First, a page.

Artwork is organized by series. Please use the Search button below to to find artwork by title or subject matter.



Branches against the sky are the subject of these paintings and monotypes. In this age of digital information overload, the simplicity of a bright spring-green tree against a blue sky is very compelling to me. In this series I am attempting to capture the sense of looking up through a tree in bloom or with the sun filtering through its leaves.



The monotype series Roses is inspired by the Polaroid photographs of Cy Twombly. I have long marveled at the painterly quality of these photographs. The sense of light is very beautiful and his flower photos in particular are very delicate and soft, poignantly capturing the ephemeral nature of all living things. It is this quality in particular that drew me to attempt my own depiction of flowers, in this case monotypes of roses, glowing and fragile in the garden.




This series features monotypes of rocks, seaweed and shells collected and photographed on the beaches of Cuttyhunk, Massachusetts. Cuttyhunk is the last island in the chain of the Elizabeth Islands off the coast of Cape Cod. It is a beautiful place and the varied character found in each stone and shell collected there informed these prints.


Spirit Animals

Animals have always been a source of inspiration for my artwork, I've been drawing them since I was a child and the facination continues. Elephants have a special resonance for me, they have come to symbolize family and motherhood because of the strong shared bonds elephants have within the herd. Many other animals intrigue me, so this is a series I imagine working on long into the future.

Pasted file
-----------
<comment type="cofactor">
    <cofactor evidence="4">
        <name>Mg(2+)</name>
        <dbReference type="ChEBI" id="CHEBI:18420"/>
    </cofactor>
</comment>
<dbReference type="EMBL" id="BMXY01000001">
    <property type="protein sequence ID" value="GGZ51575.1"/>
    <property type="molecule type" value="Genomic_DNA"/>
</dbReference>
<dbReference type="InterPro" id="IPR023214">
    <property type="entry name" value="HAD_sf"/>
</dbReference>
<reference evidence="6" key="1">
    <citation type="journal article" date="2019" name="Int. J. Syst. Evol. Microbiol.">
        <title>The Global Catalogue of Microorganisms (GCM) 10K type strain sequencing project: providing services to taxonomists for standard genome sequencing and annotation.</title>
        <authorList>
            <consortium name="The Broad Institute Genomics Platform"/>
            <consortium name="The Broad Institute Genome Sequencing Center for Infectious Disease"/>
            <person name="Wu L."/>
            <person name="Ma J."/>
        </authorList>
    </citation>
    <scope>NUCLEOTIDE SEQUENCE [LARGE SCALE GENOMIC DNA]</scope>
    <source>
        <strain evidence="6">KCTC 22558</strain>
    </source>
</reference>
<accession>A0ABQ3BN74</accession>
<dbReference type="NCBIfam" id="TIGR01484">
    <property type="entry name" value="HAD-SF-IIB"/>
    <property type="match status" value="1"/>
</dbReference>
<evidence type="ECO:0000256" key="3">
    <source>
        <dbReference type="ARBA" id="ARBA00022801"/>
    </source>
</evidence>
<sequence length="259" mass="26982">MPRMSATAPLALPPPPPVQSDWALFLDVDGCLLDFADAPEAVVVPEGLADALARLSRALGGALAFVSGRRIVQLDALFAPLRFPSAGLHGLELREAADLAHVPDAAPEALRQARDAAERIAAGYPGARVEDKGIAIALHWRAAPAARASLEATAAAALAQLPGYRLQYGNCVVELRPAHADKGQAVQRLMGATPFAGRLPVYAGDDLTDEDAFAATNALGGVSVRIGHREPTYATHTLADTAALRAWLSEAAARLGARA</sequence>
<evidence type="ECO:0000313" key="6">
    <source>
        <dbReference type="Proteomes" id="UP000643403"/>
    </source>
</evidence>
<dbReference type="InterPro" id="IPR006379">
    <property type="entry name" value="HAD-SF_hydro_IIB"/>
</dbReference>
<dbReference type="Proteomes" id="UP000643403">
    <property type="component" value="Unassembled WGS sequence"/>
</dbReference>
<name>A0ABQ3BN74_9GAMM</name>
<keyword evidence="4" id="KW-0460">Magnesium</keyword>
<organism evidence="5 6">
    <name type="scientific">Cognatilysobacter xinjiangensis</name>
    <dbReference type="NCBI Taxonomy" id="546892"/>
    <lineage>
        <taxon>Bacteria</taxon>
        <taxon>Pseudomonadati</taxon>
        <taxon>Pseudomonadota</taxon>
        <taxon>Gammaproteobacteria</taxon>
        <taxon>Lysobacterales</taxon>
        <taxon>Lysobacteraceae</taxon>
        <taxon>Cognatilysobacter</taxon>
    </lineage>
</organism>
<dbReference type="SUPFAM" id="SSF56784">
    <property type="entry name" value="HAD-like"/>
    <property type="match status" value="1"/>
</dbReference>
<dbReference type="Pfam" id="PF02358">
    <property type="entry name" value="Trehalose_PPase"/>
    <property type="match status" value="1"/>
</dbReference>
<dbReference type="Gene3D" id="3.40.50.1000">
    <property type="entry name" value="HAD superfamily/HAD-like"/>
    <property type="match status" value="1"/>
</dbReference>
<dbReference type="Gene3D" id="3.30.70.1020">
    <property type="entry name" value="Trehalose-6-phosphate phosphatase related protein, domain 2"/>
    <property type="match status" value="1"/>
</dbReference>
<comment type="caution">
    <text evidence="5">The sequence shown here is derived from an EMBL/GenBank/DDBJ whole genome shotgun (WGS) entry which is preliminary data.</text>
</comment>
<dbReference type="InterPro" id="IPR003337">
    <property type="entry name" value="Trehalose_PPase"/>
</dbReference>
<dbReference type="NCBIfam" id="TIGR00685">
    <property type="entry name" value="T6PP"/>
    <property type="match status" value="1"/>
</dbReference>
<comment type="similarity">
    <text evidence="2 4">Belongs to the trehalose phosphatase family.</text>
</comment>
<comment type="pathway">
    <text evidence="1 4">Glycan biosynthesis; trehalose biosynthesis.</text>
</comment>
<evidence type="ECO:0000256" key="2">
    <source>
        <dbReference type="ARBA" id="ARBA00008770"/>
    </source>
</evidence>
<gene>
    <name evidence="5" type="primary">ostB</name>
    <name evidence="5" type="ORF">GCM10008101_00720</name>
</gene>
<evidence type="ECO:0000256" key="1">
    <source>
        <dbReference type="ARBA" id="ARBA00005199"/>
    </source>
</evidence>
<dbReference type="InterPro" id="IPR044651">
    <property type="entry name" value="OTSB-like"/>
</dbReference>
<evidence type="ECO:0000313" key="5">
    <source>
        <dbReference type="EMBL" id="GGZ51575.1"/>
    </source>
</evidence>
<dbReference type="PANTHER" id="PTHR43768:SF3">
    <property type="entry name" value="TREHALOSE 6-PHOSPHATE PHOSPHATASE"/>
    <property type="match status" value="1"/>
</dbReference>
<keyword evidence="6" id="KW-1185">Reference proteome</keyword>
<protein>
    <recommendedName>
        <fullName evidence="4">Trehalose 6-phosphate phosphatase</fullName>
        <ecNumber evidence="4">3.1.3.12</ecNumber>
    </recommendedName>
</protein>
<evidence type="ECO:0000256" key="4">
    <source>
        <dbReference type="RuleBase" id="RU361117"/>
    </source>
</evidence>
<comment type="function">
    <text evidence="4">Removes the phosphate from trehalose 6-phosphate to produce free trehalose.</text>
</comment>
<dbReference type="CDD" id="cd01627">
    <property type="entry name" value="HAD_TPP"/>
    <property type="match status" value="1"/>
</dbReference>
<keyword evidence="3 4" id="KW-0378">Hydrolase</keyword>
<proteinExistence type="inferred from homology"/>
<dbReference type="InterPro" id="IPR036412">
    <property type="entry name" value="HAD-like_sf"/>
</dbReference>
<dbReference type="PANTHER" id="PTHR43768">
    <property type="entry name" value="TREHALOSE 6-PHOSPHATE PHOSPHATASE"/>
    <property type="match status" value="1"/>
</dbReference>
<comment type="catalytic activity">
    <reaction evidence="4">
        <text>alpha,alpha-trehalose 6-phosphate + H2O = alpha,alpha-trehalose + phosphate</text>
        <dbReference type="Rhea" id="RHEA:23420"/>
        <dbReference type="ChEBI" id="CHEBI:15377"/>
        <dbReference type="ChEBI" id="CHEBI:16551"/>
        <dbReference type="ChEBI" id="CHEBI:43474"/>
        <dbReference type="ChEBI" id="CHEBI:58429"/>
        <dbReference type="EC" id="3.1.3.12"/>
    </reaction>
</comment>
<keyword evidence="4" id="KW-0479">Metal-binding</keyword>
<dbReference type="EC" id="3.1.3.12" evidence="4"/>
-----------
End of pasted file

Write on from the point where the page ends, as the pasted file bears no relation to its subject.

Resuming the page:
In the Garden

The numerous forms of plants and flowers are endlessly interesting subjects for me to explore through my artwork. Many of the flowers pictured here are from my garden. Observing each plant intently while working on a print or drawing renews my appreciation for each living thing.  


Objects of My Affection

I've learned over the years that it is not always what you paint, but how you paint it that is important. Very humble objects: a pinecone, a vase or a box of donuts can make for a very engaging work of art. Some objects become recurring players and make appearances over the years in various still life drawings and paintings.